Obstetric fistula happens most frequently in rural areas, where emergency medical care is not easily accessible. A woman’s risk of developing fistula is also exacerbated by cultural misunderstanding about doctors and surgery. Madagascar faces both of these challenges: its infrastructure is poor, which can make travel to the hospital complicated and dangerous. Also, there is…
She became pregnant around the age of 16. This was her first pregnancy. When it came time to deliver, Bategna enlisted the service of a traditional birth attendant. Things did not go as planned, and Bategna endured a painful labor that lasted for seven days.
As a result of her obstructed labor, she had developed an obstetric fistula, leaking urine uncontrollably. She also suffered leg paralysis due to the prolonged obstructed labor.
People in the community began to spit on Bategna. Her friends all avoided her. Nobody wanted to be around her because she leaked urine and she smelled. She was desperate for help.
Her mother did not understand why Bategna could not control her urine, and wanted to take her to see a doctor. But they did not have money for transportation, so this was not possible.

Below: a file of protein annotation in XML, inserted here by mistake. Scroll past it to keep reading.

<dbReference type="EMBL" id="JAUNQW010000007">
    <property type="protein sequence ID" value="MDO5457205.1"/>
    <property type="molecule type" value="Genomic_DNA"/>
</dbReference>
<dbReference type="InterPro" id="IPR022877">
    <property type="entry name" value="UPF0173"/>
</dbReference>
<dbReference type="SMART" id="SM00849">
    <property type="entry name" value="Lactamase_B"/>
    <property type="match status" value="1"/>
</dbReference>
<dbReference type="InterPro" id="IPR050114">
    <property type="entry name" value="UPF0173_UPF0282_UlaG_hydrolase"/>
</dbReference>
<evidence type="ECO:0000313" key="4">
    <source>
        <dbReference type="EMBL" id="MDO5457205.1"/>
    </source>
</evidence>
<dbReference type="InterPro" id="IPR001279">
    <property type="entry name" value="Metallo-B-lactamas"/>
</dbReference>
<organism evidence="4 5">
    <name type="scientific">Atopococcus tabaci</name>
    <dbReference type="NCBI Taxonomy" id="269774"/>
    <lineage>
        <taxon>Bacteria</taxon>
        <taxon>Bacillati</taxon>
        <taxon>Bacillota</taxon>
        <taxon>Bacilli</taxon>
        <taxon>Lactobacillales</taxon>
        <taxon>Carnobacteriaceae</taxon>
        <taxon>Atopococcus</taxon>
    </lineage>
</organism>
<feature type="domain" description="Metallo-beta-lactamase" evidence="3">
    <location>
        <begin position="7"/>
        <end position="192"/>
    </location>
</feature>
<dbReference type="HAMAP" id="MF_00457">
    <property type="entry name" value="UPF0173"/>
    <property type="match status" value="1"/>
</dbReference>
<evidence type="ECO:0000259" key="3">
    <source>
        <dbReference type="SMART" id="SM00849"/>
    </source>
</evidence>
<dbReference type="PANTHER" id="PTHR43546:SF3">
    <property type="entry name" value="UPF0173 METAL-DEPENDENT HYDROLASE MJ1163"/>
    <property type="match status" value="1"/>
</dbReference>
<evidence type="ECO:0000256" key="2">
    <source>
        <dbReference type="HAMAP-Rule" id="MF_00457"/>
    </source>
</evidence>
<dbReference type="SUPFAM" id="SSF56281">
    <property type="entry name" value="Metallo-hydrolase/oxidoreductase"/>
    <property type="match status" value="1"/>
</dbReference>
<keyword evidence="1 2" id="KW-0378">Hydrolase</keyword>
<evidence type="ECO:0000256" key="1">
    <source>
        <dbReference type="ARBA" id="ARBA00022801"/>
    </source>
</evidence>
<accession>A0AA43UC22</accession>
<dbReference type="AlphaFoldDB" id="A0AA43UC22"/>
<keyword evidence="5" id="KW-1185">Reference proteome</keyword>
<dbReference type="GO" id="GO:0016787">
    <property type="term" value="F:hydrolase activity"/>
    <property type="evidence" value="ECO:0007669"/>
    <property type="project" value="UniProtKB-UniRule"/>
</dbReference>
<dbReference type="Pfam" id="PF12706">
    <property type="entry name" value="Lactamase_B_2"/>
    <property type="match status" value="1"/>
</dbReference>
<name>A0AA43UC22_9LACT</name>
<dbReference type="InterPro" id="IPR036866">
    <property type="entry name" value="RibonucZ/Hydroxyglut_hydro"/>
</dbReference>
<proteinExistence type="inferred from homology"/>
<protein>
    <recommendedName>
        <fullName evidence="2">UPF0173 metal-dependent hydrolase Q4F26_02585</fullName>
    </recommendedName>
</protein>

For seven months, Bategna did not leave her house.
But one day her mother spoke with a woman named Ndatsaha, because she had learned that Ndatsaha had also had uncontrollable leaking after childbirth, but had received treatment for her condition. At the time of their meeting, Ndatsaha had been planning to travel to SALFA’s hospital in Morondava with her niece, and so she brought Bategna and her mother with her, as well.
Thanks to Ndatsaha, Bategna was able to receive a free, successful fistula repair surgery from SALFA. And as she recovers from treatment, she says she couldn’t be happier. After seven months of isolation at home, Bategna can’t wait to return home and move about freely in her community, once again.
- Population: 24,430,325
- Average Births per Woman: 4.12
- Female Literacy: 62.6%
- Population Living in Poverty: 75.3% (less than $1.25/day)